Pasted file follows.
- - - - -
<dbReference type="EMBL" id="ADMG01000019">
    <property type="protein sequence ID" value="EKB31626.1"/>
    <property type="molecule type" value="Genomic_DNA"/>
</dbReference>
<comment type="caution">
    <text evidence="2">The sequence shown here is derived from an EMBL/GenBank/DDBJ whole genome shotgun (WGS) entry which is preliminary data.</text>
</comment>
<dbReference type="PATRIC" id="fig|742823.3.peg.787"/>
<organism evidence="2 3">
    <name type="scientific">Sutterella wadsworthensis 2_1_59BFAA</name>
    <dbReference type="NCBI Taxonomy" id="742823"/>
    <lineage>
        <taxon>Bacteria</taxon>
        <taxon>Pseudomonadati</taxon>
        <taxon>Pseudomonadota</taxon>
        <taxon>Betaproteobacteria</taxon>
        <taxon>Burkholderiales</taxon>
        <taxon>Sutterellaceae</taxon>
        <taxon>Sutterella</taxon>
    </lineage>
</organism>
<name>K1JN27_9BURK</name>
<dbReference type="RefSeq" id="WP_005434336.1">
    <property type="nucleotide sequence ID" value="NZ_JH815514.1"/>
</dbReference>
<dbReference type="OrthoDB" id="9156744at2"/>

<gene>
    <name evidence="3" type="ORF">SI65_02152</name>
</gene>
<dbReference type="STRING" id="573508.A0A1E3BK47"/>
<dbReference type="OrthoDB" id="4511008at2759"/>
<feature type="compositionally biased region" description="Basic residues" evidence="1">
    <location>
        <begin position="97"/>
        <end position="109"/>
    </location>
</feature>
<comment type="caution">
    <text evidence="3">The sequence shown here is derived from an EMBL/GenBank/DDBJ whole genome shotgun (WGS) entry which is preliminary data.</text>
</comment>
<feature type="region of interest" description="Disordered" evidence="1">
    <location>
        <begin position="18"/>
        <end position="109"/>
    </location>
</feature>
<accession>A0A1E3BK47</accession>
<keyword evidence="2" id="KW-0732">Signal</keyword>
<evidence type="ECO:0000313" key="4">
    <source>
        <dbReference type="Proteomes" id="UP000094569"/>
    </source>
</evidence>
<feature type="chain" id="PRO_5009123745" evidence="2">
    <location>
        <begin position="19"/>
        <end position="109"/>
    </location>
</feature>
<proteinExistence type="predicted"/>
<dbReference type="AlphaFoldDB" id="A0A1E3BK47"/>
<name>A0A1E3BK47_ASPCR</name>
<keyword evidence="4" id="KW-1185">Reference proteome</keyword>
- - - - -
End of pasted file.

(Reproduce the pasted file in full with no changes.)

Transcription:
<dbReference type="EMBL" id="ADMG01000019">
    <property type="protein sequence ID" value="EKB31626.1"/>
    <property type="molecule type" value="Genomic_DNA"/>
</dbReference>
<comment type="caution">
    <text evidence="2">The sequence shown here is derived from an EMBL/GenBank/DDBJ whole genome shotgun (WGS) entry which is preliminary data.</text>
</comment>
<dbReference type="PATRIC" id="fig|742823.3.peg.787"/>
<organism evidence="2 3">
    <name type="scientific">Sutterella wadsworthensis 2_1_59BFAA</name>
    <dbReference type="NCBI Taxonomy" id="742823"/>
    <lineage>
        <taxon>Bacteria</taxon>
        <taxon>Pseudomonadati</taxon>
        <taxon>Pseudomonadota</taxon>
        <taxon>Betaproteobacteria</taxon>
        <taxon>Burkholderiales</taxon>
        <taxon>Sutterellaceae</taxon>
        <taxon>Sutterella</taxon>
    </lineage>
</organism>
<name>K1JN27_9BURK</name>
<dbReference type="RefSeq" id="WP_005434336.1">
    <property type="nucleotide sequence ID" value="NZ_JH815514.1"/>
</dbReference>
<dbReference type="OrthoDB" id="9156744at2"/>

<gene>
    <name evidence="3" type="ORF">SI65_02152</name>
</gene>
<dbReference type="STRING" id="573508.A0A1E3BK47"/>
<dbReference type="OrthoDB" id="4511008at2759"/>
<feature type="compositionally biased region" description="Basic residues" evidence="1">
    <location>
        <begin position="97"/>
        <end position="109"/>
    </location>
</feature>
<comment type="caution">
    <text evidence="3">The sequence shown here is derived from an EMBL/GenBank/DDBJ whole genome shotgun (WGS) entry which is preliminary data.</text>
</comment>
<feature type="region of interest" description="Disordered" evidence="1">
    <location>
        <begin position="18"/>
        <end position="109"/>
    </location>
</feature>
<accession>A0A1E3BK47</accession>
<keyword evidence="2" id="KW-0732">Signal</keyword>
<evidence type="ECO:0000313" key="4">
    <source>
        <dbReference type="Proteomes" id="UP000094569"/>
    </source>
</evidence>
<feature type="chain" id="PRO_5009123745" evidence="2">
    <location>
        <begin position="19"/>
        <end position="109"/>
    </location>
</feature>
<proteinExistence type="predicted"/>
<dbReference type="AlphaFoldDB" id="A0A1E3BK47"/>
<name>A0A1E3BK47_ASPCR</name>
<keyword evidence="4" id="KW-1185">Reference proteome</keyword>